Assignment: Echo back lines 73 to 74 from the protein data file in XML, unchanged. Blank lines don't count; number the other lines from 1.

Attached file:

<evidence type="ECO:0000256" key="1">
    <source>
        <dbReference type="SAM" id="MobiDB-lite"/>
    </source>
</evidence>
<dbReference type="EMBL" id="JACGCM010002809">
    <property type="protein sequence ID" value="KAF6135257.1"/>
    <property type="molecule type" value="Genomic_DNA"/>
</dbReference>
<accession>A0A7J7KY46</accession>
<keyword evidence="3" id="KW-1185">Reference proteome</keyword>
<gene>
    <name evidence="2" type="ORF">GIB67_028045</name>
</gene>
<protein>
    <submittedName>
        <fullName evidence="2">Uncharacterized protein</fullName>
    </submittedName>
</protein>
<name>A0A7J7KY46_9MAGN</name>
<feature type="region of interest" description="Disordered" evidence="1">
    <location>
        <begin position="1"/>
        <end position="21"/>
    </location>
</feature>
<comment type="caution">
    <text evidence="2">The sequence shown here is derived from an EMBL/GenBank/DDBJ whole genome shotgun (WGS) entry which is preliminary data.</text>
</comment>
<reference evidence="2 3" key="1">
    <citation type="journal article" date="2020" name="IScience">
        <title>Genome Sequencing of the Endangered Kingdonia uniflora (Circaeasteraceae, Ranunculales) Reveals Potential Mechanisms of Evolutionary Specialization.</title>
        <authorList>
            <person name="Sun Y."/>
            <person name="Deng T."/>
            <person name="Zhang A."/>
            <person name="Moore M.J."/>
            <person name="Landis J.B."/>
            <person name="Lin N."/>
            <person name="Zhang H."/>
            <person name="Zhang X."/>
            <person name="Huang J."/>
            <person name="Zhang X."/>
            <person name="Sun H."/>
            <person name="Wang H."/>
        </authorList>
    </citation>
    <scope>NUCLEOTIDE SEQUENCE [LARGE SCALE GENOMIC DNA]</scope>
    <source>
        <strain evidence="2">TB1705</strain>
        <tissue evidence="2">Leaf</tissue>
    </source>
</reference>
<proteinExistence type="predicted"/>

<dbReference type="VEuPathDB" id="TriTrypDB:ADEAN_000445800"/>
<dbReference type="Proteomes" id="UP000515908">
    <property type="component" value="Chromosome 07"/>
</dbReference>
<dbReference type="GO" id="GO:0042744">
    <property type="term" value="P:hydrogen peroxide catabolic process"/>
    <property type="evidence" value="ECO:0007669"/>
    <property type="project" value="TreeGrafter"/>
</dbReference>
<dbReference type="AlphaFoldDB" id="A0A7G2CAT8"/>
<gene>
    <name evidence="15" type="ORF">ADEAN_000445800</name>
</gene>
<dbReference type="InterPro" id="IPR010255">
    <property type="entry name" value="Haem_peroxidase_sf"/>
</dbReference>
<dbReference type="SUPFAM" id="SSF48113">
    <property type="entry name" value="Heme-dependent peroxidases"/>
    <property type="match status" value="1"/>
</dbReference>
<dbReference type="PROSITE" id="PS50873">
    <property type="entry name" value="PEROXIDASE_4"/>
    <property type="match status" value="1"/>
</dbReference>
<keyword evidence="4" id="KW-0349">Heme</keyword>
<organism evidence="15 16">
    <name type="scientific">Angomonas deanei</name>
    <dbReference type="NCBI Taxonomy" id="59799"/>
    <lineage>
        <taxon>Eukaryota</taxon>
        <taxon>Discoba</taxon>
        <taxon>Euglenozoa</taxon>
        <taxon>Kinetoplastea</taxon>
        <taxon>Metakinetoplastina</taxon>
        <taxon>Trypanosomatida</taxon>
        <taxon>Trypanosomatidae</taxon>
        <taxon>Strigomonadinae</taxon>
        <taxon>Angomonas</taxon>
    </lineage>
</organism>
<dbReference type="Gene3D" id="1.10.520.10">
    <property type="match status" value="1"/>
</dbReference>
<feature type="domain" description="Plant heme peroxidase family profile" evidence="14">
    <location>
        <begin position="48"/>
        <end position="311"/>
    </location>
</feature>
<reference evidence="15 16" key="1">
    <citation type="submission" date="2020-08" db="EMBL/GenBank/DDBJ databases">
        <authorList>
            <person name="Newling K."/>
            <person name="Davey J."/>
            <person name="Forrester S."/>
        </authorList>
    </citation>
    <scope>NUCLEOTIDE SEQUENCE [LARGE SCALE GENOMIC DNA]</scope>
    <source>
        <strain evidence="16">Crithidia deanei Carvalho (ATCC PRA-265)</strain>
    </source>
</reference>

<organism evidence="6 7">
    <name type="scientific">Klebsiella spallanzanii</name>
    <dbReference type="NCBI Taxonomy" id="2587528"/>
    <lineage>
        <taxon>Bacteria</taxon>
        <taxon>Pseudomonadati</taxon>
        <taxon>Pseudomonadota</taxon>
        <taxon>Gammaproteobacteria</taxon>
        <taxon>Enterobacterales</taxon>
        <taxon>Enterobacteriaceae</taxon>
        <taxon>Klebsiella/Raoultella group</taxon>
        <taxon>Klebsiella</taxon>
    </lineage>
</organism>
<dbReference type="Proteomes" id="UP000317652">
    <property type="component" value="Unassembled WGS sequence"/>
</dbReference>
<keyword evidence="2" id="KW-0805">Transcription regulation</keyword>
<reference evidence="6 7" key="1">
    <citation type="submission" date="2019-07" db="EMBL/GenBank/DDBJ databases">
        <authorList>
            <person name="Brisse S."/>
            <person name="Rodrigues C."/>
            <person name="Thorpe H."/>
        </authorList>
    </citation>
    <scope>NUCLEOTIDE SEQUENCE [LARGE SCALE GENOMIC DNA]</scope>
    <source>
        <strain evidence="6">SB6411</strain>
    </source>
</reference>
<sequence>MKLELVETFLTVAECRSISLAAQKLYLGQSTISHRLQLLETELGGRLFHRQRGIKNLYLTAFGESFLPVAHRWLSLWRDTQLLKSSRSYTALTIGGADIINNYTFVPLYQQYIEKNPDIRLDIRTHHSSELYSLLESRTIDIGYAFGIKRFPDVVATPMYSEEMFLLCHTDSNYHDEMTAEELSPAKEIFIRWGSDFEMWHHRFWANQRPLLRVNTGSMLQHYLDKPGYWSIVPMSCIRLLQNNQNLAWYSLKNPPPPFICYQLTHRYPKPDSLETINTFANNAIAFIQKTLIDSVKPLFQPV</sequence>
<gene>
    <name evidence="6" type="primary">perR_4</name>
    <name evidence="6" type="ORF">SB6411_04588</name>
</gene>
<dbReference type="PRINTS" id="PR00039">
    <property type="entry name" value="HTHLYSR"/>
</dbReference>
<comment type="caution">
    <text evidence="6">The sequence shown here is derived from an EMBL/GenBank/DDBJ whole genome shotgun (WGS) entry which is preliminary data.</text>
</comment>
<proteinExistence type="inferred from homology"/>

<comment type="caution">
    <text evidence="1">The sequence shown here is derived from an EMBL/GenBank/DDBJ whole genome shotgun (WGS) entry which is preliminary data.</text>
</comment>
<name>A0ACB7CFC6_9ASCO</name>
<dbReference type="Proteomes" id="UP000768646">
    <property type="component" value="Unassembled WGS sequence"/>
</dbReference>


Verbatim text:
    <property type="match status" value="1"/>
</dbReference>